Tuesday, July 14, 2020
The illinois Administrator has filed a complaint alleging that the attorney made a series of false statements concerning the discharge of a revolver
In September 2017, Respondent resided in a unit at the Courthouse Square Apartments in Wheaton. Respondent's apartment was located adjacent to, and immediately to the west of, a neighboring unit occupied by two residents. The east wall of Respondent's bedroom was shared with his neighbors' apartment.
On September 15, 2017, between approximately 1:30 and 2:15 p.m., Respondent removed Smith & Wesson .38 Special Airweight revolver from a dresser in his bedroom, removed the revolver from its holster, and the revolver discharged. The bullet passed through a mirror that then hung on the east wall of Respondent's bedroom, through the wall behind the mirror, and into his neighbors' living room. The bullet left a hole in the west wall of the neighbors' living room traveled through the living room, and struck and damaged the east wall of the room before stopping its trajectory and falling into the living room.
Soon after firing the revolver into his neighbors' apartment, Respondent left his apartment building and entered the Courthouse Square Apartments office to ask for help in removing the bedroom mirror. While in the office, Respondent told the building's property manager that he had damaged the wall of his apartment while trying to hang the mirror. The maintenance worker then accompanied Respondent back to Respondent's apartment, and Respondent informed the maintenance worker that the bullet hole in his wall had been caused when Respondent accidentally pushed a screwdriver through the wall.
Respondent also spoke with the Courthouse Square Apartments assistant manager that same day, and he told her that he had damaged his wall by accidentally driving a screwdriver through it. In a subsequent conversation, Respondent told the assistant manager that he wanted to apologize to his neighbors and give them a gift card to make amends for damaging their wall. Respondent did not inform any of the Courthouse Square Apartments personnel that he had, in fact, discharged a firearm inside his bedroom and fired a bullet into his neighbors' apartment.
Respondent's various statements to the Courthouse Square personnel, described in paragraphs three and four, above, were false, because Respondent had not caused the hole in the wall by using a screwdriver or by attempting to hang a mirror, but by firing a bullet through the wall.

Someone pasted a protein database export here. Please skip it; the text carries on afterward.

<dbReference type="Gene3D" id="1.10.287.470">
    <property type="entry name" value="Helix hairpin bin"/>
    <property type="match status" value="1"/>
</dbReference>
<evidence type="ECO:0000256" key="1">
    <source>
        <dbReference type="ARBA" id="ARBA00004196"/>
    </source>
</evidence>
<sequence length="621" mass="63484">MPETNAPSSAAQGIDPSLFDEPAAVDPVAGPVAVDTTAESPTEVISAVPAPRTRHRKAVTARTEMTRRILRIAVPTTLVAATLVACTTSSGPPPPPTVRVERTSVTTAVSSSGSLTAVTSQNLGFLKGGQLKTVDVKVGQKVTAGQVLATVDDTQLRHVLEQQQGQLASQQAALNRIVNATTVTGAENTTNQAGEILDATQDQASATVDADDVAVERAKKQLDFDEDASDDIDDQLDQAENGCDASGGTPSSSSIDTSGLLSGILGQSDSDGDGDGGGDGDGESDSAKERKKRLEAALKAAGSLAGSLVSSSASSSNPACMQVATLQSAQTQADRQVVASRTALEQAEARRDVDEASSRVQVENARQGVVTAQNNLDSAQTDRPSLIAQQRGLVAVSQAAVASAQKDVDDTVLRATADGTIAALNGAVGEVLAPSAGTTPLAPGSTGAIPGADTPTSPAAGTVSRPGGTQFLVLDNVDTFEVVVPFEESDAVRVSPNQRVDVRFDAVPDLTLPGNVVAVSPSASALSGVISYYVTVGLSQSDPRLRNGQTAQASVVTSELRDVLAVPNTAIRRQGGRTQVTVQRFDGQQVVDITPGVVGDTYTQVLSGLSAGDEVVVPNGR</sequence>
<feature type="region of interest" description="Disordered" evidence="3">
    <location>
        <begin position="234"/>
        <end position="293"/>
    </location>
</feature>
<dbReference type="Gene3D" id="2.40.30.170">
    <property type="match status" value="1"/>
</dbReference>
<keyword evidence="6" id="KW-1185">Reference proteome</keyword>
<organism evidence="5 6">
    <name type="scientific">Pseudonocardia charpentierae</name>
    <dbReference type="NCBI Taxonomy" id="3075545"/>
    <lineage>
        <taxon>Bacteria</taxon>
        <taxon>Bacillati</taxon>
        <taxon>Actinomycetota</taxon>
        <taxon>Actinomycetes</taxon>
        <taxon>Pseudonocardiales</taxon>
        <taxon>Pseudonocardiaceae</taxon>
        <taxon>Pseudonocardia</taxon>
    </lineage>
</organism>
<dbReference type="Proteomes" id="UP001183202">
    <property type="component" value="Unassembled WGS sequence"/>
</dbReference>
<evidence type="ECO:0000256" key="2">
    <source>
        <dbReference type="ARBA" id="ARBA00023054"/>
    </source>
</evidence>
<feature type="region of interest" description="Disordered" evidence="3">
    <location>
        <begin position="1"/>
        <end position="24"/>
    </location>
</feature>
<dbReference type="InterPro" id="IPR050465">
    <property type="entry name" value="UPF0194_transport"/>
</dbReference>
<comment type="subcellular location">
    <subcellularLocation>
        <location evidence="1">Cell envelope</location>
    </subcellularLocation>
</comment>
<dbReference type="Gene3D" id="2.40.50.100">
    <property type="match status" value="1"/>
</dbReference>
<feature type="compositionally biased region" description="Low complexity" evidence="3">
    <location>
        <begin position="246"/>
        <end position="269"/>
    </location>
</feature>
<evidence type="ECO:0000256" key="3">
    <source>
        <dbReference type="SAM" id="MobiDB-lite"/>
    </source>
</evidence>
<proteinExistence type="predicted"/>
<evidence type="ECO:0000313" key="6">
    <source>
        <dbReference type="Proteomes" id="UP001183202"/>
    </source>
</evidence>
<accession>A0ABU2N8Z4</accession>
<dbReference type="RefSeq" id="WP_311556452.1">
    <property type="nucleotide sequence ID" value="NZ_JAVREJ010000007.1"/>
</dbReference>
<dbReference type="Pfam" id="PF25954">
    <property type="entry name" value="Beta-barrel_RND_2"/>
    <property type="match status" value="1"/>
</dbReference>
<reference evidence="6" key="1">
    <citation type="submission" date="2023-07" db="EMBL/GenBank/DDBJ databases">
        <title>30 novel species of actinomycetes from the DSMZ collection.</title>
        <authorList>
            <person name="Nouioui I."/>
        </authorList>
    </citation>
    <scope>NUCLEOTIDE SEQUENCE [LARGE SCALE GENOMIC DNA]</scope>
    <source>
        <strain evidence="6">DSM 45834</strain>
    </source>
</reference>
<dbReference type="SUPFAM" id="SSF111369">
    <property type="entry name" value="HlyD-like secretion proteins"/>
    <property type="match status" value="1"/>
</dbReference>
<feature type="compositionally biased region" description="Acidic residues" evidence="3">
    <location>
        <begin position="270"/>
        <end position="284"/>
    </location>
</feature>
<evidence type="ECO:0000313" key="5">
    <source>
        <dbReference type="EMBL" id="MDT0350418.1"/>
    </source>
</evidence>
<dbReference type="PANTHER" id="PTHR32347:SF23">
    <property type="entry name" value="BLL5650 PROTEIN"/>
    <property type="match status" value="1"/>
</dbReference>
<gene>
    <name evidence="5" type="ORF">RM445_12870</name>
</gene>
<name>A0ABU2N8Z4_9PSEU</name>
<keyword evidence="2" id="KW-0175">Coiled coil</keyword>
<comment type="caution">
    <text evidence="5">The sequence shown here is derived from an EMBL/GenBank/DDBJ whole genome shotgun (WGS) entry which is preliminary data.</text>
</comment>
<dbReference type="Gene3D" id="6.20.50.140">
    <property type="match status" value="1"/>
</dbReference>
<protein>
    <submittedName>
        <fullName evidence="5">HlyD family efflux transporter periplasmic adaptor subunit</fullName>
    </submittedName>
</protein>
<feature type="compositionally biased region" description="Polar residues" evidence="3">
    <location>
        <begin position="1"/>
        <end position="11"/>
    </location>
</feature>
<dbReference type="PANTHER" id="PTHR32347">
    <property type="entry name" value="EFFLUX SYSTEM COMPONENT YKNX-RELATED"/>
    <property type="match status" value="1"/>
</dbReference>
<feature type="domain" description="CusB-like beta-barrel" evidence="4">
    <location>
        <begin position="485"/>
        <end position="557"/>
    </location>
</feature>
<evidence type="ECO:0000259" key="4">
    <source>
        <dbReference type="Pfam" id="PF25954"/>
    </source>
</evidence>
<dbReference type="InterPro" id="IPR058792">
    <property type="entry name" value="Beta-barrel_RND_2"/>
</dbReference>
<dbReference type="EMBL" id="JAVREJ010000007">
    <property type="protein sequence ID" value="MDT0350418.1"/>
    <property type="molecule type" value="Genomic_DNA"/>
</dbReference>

Respondent knew that those statements were false, because he know that he had caused the damage to the wall by firing a bullet through the wall.
After a neighbor found the bullet, respondent allegedly made false statements to the police that included blaming his son
Detective Waterous then told Respondent that he knew neither a screwdriver nor a nail gun had caused the bullet hole, and that a bullet had been found on the other side of the wall in his neighbors' apartment. Respondent replied that Respondent's son must have come into Respondent's bedroom and accidentally fired one of Respondent's firearms through the wall.
Respondent was a judge
On April 13, 2018, Respondent, who had been a judge in the Circuit Court or the 18th Judicial Circuit in DuPage County at the time of the events alleged in Count I of this complaint, appeared before the Illinois Judicial Inquiry Board ("Board") and testified under oath about those events.
He allegedly made false statements to a Judicial Inquiry Board.
Respondent knew his testimony to the Board was false, because he had participated in the police interview and knew that he had not initially been truthful. During the September 27, 2017 police interview. Respondent did not admit to firing the gun until after he gave at least three false explanations for the bullet hole in his wall, and only then after the detectives informed him that their investigation showed that the damage to the wall had not been caused by a nail gun or a screwdriver.
The Chicago Sun Times reported on his removal from the bench. (Mike Frisch)